Wick Communications

Don’t ask me anything uncomfortable

In Ethics on 10 Oct 2013 at 8:29 pm


When is an interview with a newsmaker just another public relations event? Well, among many other times, when you are talking to Snapchat CEO Evan Spiegel.

Spiegel spoke with Pacific Palisades Post reporter Reza Gostar recently and a curious disclaimer appeared at the end of the story:

Full disclosure: Spiegel agreed to be interviewed by the Palisadian Post under the guideline that no controversial questions would be asked. He also would not let this reporter audiotape the interview.

Strange, for a guy who is on the cusp of making a killing by sharing the awkward moments of others. (Snapchat, for those who don’t know, is a mobile app that allows users to take and share photos of themselves. Snapchat photos disappear in a matter of seconds, which means it would have been handy for former Rep. Andrew Weiner. But I digress.)

The story is an innocuous look at a local boy who went off to Stanford, founded a company and just generally did well. It also calls Spiegel “extremely guarded” and notes he was accompanied by a PR representative. …

Ironically, the company blew the entirely positive press by being so guarded. The disclaimer went viral rather than the story itself. It’s a classic case of trying to control the message and having that control blow up in your face.

So here’s the question: Would you agree to an interview like that?

You are forgiven if you would. Spiegel was an important get for the hometown paper. The reporter and editor probably didn’t think it much mattered anyway, since they really only had in mind a feature-y story that needn’t touch on the more controversial aspects of the company – such as it’s utility for sexting or the fact that so many underage people use it for I don’t know what.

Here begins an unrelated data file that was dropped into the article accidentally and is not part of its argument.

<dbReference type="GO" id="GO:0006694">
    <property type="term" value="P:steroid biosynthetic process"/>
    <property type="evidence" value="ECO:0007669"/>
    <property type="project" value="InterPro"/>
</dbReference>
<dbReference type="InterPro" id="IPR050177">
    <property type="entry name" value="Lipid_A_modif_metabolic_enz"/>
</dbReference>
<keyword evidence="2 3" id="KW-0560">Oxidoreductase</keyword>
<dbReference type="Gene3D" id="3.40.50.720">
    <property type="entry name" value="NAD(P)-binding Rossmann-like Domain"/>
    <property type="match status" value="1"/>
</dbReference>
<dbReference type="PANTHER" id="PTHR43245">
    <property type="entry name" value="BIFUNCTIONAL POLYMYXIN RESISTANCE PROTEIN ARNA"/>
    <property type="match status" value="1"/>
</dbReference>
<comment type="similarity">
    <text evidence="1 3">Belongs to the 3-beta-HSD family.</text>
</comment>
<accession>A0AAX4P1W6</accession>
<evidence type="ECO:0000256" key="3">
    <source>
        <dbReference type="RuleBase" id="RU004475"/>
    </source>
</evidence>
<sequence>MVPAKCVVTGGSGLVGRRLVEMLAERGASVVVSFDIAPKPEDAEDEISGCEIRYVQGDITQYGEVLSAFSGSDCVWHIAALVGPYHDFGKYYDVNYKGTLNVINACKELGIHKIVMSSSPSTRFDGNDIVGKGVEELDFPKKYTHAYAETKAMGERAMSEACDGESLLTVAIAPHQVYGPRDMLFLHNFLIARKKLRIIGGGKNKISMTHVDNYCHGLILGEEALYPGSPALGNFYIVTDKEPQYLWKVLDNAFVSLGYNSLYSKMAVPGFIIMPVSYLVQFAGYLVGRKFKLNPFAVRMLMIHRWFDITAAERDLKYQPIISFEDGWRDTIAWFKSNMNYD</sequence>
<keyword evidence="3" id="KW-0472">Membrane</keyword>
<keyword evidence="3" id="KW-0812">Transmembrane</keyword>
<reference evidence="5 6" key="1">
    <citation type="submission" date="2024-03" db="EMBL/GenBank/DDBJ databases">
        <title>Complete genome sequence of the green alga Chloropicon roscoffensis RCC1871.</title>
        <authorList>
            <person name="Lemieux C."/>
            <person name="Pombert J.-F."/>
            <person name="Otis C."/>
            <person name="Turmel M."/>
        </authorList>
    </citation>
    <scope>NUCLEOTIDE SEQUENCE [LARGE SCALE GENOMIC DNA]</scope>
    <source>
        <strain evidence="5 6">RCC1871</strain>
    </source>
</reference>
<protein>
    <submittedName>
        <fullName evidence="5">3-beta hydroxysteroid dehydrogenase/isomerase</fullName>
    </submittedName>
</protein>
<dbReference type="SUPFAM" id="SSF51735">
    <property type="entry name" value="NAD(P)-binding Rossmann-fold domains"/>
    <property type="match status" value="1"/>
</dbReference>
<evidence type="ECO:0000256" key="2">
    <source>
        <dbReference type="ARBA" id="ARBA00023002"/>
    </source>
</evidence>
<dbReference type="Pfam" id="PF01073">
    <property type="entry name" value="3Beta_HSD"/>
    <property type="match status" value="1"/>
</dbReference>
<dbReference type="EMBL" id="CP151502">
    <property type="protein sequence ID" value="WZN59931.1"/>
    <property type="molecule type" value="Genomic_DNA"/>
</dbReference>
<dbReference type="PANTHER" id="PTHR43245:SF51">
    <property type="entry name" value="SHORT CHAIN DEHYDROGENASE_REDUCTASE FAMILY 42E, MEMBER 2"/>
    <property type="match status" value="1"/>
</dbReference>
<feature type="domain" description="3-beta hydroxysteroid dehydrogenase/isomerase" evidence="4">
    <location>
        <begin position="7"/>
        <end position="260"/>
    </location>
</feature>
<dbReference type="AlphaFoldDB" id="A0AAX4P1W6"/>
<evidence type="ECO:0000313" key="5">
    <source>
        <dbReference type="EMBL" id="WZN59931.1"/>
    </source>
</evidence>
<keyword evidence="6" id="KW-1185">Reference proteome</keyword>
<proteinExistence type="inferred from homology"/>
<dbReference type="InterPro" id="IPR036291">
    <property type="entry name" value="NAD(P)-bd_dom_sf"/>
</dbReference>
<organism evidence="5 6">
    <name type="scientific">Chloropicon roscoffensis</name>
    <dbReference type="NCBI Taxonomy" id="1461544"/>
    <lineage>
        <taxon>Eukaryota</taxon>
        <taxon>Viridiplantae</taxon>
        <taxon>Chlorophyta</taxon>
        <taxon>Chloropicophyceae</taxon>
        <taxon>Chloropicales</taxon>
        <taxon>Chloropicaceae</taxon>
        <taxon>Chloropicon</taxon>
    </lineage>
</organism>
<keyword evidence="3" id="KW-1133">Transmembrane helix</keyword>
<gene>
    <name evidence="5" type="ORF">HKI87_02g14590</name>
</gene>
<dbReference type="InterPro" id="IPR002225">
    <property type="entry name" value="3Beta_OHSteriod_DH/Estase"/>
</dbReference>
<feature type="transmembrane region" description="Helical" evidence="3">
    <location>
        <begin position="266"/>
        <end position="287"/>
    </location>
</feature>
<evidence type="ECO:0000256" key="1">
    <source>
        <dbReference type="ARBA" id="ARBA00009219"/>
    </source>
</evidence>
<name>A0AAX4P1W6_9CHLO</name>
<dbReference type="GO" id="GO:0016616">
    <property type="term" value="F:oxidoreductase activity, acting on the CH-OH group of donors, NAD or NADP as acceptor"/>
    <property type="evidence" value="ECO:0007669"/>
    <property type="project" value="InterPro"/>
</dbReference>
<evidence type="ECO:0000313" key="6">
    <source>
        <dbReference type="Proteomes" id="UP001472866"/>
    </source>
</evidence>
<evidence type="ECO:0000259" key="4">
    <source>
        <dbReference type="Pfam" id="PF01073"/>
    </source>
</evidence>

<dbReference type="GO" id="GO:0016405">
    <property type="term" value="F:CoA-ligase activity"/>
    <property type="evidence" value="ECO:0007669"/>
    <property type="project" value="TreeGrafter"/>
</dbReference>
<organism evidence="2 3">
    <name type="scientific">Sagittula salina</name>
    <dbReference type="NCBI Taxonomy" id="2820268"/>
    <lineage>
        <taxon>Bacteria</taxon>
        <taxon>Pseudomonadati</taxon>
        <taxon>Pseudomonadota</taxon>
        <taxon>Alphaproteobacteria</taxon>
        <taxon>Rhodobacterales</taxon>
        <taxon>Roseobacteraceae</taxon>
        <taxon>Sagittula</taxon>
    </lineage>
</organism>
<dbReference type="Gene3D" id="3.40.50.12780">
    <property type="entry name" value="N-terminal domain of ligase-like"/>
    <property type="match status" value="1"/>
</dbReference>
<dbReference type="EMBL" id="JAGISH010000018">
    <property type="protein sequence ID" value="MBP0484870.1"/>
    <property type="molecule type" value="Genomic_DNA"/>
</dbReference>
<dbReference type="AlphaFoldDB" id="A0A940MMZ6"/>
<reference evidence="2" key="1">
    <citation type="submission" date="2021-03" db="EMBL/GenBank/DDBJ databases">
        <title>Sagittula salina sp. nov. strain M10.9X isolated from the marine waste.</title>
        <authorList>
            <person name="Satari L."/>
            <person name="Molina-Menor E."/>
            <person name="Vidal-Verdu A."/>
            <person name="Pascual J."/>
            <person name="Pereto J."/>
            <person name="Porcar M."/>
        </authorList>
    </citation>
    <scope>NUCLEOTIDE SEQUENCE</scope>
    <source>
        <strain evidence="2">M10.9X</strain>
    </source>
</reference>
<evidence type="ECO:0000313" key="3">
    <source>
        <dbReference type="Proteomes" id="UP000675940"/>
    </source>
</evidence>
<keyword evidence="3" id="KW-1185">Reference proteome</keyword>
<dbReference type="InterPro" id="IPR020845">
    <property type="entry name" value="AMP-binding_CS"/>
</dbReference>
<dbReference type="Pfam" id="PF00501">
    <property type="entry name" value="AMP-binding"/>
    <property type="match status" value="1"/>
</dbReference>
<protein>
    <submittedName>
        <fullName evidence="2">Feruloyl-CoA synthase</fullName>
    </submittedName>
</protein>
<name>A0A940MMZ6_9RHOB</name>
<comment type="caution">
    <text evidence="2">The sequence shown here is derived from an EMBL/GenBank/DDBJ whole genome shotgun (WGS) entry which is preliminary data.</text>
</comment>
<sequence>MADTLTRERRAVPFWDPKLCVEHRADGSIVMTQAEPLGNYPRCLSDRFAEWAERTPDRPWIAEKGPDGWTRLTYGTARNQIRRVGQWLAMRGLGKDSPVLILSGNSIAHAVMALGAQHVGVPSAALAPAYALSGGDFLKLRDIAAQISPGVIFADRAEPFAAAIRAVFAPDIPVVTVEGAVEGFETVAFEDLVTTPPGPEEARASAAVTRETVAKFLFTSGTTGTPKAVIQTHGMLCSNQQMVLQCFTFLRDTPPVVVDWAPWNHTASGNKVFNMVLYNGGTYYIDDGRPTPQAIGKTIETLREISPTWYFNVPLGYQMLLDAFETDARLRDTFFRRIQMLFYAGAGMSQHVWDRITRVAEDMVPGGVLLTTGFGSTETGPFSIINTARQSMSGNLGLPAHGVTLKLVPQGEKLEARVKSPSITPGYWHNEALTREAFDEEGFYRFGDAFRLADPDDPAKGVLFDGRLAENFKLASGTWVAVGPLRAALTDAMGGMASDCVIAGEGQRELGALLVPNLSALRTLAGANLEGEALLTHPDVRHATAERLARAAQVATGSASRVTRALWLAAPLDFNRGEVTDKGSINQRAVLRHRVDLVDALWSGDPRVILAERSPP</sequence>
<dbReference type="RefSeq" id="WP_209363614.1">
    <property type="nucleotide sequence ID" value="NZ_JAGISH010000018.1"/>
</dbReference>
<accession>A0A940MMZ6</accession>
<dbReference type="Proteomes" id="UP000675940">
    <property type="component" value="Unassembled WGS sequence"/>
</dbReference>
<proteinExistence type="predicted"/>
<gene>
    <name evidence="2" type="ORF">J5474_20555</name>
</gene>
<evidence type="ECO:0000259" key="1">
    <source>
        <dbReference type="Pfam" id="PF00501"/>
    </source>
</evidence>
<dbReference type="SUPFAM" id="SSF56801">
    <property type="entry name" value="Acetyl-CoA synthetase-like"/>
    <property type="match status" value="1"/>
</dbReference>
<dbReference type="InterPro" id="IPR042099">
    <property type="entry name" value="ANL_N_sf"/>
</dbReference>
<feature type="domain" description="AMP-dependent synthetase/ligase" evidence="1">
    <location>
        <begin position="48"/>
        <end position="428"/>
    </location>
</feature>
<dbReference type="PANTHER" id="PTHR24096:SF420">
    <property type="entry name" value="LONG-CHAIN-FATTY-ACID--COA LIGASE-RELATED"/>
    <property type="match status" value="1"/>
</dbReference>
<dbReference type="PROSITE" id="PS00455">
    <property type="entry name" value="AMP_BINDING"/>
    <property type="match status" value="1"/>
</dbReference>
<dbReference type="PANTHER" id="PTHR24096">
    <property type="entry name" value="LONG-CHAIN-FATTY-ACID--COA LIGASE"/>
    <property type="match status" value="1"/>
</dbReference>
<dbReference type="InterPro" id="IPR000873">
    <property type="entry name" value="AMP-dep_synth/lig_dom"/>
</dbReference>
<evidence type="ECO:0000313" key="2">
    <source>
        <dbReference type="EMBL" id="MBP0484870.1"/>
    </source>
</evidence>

Attempts to manage the media are nothing new, but I suspect they are more prevalent than ever before. I think that is particularly true in Silicon Valley, which is particularly curious. Companies like Apple, Google and Snapchat are notoriously closed loops. Don’t you find that odd for companies that make millions out of sharing and exploiting our information?

I’m not suggesting you necessarily accept pre-interview guidelines like this. I like the Pacific Palisades Post story, despite the disclaimer and I think the disclaimer goes a long way to setting things right for the reader. But I can also imagine telling young master Spiegel to take his shpiel elsewhere. You could also conduct the interview under his rules and run an accompanying story laying out the things Snapchat finds “controversial,” talking to privacy experts and others.


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